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How the World Is Measured Up in Size Experience

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I develop a Russellian representationalist account of size experience that draws importantly from contemporary vision science research on size perception. The core view is that size is experienced in ‘body‐scaled’ units. So, an object might, say, be experienced as two eye‐level units high. The view is sharpened in response to Thompson’s (forthcoming) Doubled Earth example. This example is presented by Thompson as part of an argument for a Fregean view of size experience. But I argue that the Russellian view I develop handles the Doubled Earth example in a natural and illuminating way, thereby avoiding the need to posit irreducible experiential ‘modes of presentation’. I also address a kind of neo‐Fregean ‘reference‐fixing’ view of size experience, that shares features with the Russellian view developed. I give reasons for favoring the latter. Finally, I argue that Peacocke’s claim that spatial experience is ‘unit free’ is not persuasive.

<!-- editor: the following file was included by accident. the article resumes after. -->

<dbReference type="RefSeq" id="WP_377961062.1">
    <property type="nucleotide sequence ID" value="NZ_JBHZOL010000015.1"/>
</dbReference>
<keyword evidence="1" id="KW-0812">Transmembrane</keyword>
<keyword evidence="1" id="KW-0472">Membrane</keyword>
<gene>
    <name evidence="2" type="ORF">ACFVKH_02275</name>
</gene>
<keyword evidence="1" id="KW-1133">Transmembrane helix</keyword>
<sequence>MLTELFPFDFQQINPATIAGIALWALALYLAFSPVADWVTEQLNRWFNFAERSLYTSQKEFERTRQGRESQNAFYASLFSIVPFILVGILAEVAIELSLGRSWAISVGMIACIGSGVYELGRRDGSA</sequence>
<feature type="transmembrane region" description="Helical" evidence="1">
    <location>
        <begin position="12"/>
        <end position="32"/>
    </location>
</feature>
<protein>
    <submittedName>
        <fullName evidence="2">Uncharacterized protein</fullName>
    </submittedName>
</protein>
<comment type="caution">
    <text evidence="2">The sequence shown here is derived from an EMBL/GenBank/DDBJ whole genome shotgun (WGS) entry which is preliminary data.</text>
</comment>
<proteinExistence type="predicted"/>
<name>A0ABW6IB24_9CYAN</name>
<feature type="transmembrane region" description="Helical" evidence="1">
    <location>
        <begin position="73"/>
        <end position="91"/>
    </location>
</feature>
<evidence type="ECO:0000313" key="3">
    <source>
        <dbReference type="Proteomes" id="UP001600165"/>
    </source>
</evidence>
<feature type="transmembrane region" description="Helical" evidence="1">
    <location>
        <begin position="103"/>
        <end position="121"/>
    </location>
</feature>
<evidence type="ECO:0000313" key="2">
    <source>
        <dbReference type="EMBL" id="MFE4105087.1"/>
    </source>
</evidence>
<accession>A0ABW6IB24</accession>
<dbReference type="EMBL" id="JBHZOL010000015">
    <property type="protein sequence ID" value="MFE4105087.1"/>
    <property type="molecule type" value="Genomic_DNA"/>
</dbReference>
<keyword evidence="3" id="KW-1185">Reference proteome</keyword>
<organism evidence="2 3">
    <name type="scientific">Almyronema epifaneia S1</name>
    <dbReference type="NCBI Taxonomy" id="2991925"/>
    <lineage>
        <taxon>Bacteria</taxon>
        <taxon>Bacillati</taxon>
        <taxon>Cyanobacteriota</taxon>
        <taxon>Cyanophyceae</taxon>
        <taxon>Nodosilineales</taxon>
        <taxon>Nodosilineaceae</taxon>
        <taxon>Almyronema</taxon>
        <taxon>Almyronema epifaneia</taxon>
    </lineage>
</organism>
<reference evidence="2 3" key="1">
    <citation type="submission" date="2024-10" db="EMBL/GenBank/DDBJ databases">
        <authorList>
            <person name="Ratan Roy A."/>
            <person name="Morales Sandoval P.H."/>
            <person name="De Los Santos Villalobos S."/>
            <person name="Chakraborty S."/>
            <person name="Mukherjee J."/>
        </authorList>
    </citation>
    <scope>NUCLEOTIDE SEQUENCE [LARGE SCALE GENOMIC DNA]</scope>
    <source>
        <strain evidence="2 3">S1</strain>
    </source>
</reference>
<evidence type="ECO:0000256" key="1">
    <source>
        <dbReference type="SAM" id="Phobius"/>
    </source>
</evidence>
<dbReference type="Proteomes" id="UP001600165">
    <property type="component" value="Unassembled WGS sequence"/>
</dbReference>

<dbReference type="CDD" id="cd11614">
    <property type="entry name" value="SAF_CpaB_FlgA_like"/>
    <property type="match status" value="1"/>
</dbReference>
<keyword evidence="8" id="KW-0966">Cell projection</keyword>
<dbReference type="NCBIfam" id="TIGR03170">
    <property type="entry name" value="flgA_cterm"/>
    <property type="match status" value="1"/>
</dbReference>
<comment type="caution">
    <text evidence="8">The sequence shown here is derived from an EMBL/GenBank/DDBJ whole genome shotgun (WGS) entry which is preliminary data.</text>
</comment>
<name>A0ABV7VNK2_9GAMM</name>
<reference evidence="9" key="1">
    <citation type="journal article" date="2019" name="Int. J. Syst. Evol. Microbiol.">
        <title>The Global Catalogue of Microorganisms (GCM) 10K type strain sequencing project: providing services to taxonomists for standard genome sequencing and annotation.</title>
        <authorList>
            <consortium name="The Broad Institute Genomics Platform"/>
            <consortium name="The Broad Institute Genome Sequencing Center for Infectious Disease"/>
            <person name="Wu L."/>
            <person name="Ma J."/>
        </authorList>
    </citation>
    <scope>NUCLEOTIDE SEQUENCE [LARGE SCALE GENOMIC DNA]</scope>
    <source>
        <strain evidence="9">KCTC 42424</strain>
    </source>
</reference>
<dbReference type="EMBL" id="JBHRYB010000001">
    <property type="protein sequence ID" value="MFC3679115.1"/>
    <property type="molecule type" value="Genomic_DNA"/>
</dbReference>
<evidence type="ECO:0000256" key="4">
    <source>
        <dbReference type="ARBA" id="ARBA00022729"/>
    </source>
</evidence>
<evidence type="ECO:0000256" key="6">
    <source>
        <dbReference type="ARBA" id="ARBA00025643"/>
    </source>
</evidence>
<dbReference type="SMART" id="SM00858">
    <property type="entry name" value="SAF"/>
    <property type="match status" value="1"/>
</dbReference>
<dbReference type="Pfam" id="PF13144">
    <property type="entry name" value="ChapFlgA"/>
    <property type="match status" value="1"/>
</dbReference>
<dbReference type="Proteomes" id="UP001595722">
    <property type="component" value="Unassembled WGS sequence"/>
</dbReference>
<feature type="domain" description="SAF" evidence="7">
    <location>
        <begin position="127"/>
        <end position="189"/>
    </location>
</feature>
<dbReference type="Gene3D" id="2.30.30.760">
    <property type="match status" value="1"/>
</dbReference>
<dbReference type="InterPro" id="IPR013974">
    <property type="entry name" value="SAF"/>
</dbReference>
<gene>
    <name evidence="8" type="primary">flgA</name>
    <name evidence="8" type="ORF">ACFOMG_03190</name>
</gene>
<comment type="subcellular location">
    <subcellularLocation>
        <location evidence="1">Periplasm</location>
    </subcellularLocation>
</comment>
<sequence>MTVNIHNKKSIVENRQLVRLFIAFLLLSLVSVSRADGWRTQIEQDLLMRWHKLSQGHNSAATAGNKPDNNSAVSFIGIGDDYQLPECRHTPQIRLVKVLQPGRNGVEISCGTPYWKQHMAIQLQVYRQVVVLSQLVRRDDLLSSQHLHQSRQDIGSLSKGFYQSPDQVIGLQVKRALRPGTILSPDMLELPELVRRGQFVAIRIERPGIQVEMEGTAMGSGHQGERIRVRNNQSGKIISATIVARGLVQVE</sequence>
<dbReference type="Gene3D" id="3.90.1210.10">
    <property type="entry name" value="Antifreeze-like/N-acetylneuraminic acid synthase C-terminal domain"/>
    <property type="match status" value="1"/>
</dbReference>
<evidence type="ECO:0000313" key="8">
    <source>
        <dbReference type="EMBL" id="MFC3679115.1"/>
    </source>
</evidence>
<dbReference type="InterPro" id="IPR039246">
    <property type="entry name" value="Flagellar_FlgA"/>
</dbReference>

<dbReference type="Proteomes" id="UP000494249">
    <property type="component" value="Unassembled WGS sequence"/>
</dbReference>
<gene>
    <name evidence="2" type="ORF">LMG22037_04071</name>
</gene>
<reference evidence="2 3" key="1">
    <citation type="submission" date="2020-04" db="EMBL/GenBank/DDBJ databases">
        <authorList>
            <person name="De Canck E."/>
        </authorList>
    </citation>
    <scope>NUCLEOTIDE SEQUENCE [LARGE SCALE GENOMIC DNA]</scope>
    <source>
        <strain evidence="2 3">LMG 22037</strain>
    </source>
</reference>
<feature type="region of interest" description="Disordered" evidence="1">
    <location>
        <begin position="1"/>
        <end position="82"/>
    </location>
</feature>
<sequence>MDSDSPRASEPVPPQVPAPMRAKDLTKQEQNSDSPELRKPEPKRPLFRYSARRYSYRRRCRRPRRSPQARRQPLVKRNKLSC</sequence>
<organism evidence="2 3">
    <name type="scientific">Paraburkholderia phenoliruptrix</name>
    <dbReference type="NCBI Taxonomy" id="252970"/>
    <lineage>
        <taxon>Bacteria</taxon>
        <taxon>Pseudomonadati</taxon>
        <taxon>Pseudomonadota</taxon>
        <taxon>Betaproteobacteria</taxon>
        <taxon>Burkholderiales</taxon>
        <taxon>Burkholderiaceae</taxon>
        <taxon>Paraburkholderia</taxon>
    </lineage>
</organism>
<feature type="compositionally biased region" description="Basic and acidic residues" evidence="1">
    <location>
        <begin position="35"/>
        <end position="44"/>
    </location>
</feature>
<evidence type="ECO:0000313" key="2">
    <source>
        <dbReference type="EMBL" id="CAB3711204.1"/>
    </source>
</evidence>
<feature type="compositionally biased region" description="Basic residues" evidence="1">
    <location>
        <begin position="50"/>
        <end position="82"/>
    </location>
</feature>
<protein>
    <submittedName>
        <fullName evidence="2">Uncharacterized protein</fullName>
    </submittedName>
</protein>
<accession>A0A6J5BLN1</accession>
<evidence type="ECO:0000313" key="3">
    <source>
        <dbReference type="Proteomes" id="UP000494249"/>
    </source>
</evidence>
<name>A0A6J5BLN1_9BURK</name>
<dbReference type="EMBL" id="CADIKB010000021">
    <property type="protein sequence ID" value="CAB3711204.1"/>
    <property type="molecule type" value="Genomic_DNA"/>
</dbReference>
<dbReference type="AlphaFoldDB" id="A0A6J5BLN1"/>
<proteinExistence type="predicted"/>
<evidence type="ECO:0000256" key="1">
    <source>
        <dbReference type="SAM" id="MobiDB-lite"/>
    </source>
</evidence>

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Document Type: Research Article

Affiliations: Brown University

Publication date: September 1, 2011

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